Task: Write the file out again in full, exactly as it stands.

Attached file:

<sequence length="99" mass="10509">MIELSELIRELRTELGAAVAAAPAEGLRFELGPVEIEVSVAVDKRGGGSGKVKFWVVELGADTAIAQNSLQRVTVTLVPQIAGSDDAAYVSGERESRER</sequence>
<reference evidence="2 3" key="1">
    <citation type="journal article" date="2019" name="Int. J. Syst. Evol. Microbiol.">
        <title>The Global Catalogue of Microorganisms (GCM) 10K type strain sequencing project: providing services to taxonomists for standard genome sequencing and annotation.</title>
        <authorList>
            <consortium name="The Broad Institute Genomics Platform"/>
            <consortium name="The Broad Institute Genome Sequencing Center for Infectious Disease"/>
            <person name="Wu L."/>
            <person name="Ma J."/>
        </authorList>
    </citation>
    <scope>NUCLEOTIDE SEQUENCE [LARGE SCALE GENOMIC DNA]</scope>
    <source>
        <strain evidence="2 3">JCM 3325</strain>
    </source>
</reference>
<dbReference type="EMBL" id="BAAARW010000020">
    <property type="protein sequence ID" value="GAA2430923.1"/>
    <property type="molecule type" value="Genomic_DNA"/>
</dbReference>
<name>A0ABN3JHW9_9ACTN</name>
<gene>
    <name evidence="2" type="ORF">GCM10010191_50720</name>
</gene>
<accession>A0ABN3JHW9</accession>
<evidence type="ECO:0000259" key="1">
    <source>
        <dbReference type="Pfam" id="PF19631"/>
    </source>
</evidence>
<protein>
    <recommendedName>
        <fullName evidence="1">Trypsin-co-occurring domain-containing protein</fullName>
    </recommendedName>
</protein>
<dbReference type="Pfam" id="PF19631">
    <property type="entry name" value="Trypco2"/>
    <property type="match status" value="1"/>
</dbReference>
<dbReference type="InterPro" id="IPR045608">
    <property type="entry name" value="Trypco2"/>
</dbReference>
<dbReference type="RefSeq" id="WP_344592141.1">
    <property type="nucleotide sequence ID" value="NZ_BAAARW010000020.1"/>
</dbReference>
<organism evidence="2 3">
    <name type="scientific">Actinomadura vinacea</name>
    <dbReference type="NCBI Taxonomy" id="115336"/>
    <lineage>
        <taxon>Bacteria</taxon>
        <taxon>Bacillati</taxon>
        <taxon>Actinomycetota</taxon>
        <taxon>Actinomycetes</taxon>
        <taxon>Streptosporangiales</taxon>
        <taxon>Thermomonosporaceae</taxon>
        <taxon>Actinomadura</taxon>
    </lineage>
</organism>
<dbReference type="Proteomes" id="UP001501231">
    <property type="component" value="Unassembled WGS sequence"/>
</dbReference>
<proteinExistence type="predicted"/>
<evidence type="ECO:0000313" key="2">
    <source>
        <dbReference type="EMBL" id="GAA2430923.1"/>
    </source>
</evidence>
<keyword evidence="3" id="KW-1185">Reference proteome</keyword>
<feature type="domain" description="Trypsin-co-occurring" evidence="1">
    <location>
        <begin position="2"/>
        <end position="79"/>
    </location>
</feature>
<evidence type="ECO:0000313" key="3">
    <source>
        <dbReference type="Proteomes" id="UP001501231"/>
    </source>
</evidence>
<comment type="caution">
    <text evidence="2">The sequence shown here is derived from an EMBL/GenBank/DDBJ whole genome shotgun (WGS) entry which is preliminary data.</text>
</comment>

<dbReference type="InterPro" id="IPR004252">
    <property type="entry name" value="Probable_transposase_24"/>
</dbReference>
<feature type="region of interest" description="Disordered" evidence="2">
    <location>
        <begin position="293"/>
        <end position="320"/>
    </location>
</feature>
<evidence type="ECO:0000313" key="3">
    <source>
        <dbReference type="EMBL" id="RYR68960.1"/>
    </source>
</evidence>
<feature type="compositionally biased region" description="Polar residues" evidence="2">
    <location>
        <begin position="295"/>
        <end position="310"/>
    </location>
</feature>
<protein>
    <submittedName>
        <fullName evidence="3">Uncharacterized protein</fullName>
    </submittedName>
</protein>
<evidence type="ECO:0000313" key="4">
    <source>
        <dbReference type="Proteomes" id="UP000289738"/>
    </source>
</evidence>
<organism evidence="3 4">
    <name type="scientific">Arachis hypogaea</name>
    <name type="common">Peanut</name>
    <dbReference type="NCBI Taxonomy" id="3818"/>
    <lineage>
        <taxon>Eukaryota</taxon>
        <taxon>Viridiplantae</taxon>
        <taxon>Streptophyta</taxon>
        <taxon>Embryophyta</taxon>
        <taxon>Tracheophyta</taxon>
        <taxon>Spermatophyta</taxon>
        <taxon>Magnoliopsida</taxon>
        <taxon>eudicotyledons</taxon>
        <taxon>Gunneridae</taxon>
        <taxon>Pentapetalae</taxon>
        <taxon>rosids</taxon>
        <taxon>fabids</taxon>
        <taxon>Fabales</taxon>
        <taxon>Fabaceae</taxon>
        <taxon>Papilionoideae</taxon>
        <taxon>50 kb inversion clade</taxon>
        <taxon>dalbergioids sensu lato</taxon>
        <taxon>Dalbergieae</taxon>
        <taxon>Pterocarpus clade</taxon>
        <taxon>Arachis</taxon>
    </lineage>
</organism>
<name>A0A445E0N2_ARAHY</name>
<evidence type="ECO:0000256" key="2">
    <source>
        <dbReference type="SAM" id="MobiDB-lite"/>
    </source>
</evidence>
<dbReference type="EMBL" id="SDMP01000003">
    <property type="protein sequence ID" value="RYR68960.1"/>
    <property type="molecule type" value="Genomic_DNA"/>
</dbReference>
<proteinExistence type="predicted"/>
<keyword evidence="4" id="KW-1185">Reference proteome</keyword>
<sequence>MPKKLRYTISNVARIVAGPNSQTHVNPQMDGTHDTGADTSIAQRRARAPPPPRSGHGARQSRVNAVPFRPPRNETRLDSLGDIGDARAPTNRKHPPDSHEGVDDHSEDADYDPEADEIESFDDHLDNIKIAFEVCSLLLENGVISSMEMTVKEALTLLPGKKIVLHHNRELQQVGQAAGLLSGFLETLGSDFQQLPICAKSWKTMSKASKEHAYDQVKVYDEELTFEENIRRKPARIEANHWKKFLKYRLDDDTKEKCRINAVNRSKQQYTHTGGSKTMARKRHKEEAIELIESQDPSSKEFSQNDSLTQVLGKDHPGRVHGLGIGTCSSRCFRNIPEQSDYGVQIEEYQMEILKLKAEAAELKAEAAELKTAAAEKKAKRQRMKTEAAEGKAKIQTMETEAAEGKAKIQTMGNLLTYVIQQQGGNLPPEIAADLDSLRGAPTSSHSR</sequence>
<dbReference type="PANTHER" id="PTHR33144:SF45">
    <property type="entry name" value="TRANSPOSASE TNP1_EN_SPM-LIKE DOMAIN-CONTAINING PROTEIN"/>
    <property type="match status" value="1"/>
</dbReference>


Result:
<sequence length="99" mass="10509">MIELSELIRELRTELGAAVAAAPAEGLRFELGPVEIEVSVAVDKRGGGSGKVKFWVVELGADTAIAQNSLQRVTVTLVPQIAGSDDAAYVSGERESRER</sequence>
<reference evidence="2 3" key="1">
    <citation type="journal article" date="2019" name="Int. J. Syst. Evol. Microbiol.">
        <title>The Global Catalogue of Microorganisms (GCM) 10K type strain sequencing project: providing services to taxonomists for standard genome sequencing and annotation.</title>
        <authorList>
            <consortium name="The Broad Institute Genomics Platform"/>
            <consortium name="The Broad Institute Genome Sequencing Center for Infectious Disease"/>
            <person name="Wu L."/>
            <person name="Ma J."/>
        </authorList>
    </citation>
    <scope>NUCLEOTIDE SEQUENCE [LARGE SCALE GENOMIC DNA]</scope>
    <source>
        <strain evidence="2 3">JCM 3325</strain>
    </source>
</reference>
<dbReference type="EMBL" id="BAAARW010000020">
    <property type="protein sequence ID" value="GAA2430923.1"/>
    <property type="molecule type" value="Genomic_DNA"/>
</dbReference>
<name>A0ABN3JHW9_9ACTN</name>
<gene>
    <name evidence="2" type="ORF">GCM10010191_50720</name>
</gene>
<accession>A0ABN3JHW9</accession>
<evidence type="ECO:0000259" key="1">
    <source>
        <dbReference type="Pfam" id="PF19631"/>
    </source>
</evidence>
<protein>
    <recommendedName>
        <fullName evidence="1">Trypsin-co-occurring domain-containing protein</fullName>
    </recommendedName>
</protein>
<dbReference type="Pfam" id="PF19631">
    <property type="entry name" value="Trypco2"/>
    <property type="match status" value="1"/>
</dbReference>
<dbReference type="InterPro" id="IPR045608">
    <property type="entry name" value="Trypco2"/>
</dbReference>
<dbReference type="RefSeq" id="WP_344592141.1">
    <property type="nucleotide sequence ID" value="NZ_BAAARW010000020.1"/>
</dbReference>
<organism evidence="2 3">
    <name type="scientific">Actinomadura vinacea</name>
    <dbReference type="NCBI Taxonomy" id="115336"/>
    <lineage>
        <taxon>Bacteria</taxon>
        <taxon>Bacillati</taxon>
        <taxon>Actinomycetota</taxon>
        <taxon>Actinomycetes</taxon>
        <taxon>Streptosporangiales</taxon>
        <taxon>Thermomonosporaceae</taxon>
        <taxon>Actinomadura</taxon>
    </lineage>
</organism>
<dbReference type="Proteomes" id="UP001501231">
    <property type="component" value="Unassembled WGS sequence"/>
</dbReference>
<proteinExistence type="predicted"/>
<evidence type="ECO:0000313" key="2">
    <source>
        <dbReference type="EMBL" id="GAA2430923.1"/>
    </source>
</evidence>
<keyword evidence="3" id="KW-1185">Reference proteome</keyword>
<feature type="domain" description="Trypsin-co-occurring" evidence="1">
    <location>
        <begin position="2"/>
        <end position="79"/>
    </location>
</feature>
<evidence type="ECO:0000313" key="3">
    <source>
        <dbReference type="Proteomes" id="UP001501231"/>
    </source>
</evidence>
<comment type="caution">
    <text evidence="2">The sequence shown here is derived from an EMBL/GenBank/DDBJ whole genome shotgun (WGS) entry which is preliminary data.</text>
</comment>

<dbReference type="InterPro" id="IPR004252">
    <property type="entry name" value="Probable_transposase_24"/>
</dbReference>
<feature type="region of interest" description="Disordered" evidence="2">
    <location>
        <begin position="293"/>
        <end position="320"/>
    </location>
</feature>
<evidence type="ECO:0000313" key="3">
    <source>
        <dbReference type="EMBL" id="RYR68960.1"/>
    </source>
</evidence>
<feature type="compositionally biased region" description="Polar residues" evidence="2">
    <location>
        <begin position="295"/>
        <end position="310"/>
    </location>
</feature>
<protein>
    <submittedName>
        <fullName evidence="3">Uncharacterized protein</fullName>
    </submittedName>
</protein>
<evidence type="ECO:0000313" key="4">
    <source>
        <dbReference type="Proteomes" id="UP000289738"/>
    </source>
</evidence>
<organism evidence="3 4">
    <name type="scientific">Arachis hypogaea</name>
    <name type="common">Peanut</name>
    <dbReference type="NCBI Taxonomy" id="3818"/>
    <lineage>
        <taxon>Eukaryota</taxon>
        <taxon>Viridiplantae</taxon>
        <taxon>Streptophyta</taxon>
        <taxon>Embryophyta</taxon>
        <taxon>Tracheophyta</taxon>
        <taxon>Spermatophyta</taxon>
        <taxon>Magnoliopsida</taxon>
        <taxon>eudicotyledons</taxon>
        <taxon>Gunneridae</taxon>
        <taxon>Pentapetalae</taxon>
        <taxon>rosids</taxon>
        <taxon>fabids</taxon>
        <taxon>Fabales</taxon>
        <taxon>Fabaceae</taxon>
        <taxon>Papilionoideae</taxon>
        <taxon>50 kb inversion clade</taxon>
        <taxon>dalbergioids sensu lato</taxon>
        <taxon>Dalbergieae</taxon>
        <taxon>Pterocarpus clade</taxon>
        <taxon>Arachis</taxon>
    </lineage>
</organism>
<name>A0A445E0N2_ARAHY</name>
<evidence type="ECO:0000256" key="2">
    <source>
        <dbReference type="SAM" id="MobiDB-lite"/>
    </source>
</evidence>
<dbReference type="EMBL" id="SDMP01000003">
    <property type="protein sequence ID" value="RYR68960.1"/>
    <property type="molecule type" value="Genomic_DNA"/>
</dbReference>
<proteinExistence type="predicted"/>
<keyword evidence="4" id="KW-1185">Reference proteome</keyword>
<sequence>MPKKLRYTISNVARIVAGPNSQTHVNPQMDGTHDTGADTSIAQRRARAPPPPRSGHGARQSRVNAVPFRPPRNETRLDSLGDIGDARAPTNRKHPPDSHEGVDDHSEDADYDPEADEIESFDDHLDNIKIAFEVCSLLLENGVISSMEMTVKEALTLLPGKKIVLHHNRELQQVGQAAGLLSGFLETLGSDFQQLPICAKSWKTMSKASKEHAYDQVKVYDEELTFEENIRRKPARIEANHWKKFLKYRLDDDTKEKCRINAVNRSKQQYTHTGGSKTMARKRHKEEAIELIESQDPSSKEFSQNDSLTQVLGKDHPGRVHGLGIGTCSSRCFRNIPEQSDYGVQIEEYQMEILKLKAEAAELKAEAAELKTAAAEKKAKRQRMKTEAAEGKAKIQTMETEAAEGKAKIQTMGNLLTYVIQQQGGNLPPEIAADLDSLRGAPTSSHSR</sequence>
<dbReference type="PANTHER" id="PTHR33144:SF45">
    <property type="entry name" value="TRANSPOSASE TNP1_EN_SPM-LIKE DOMAIN-CONTAINING PROTEIN"/>
    <property type="match status" value="1"/>
</dbReference>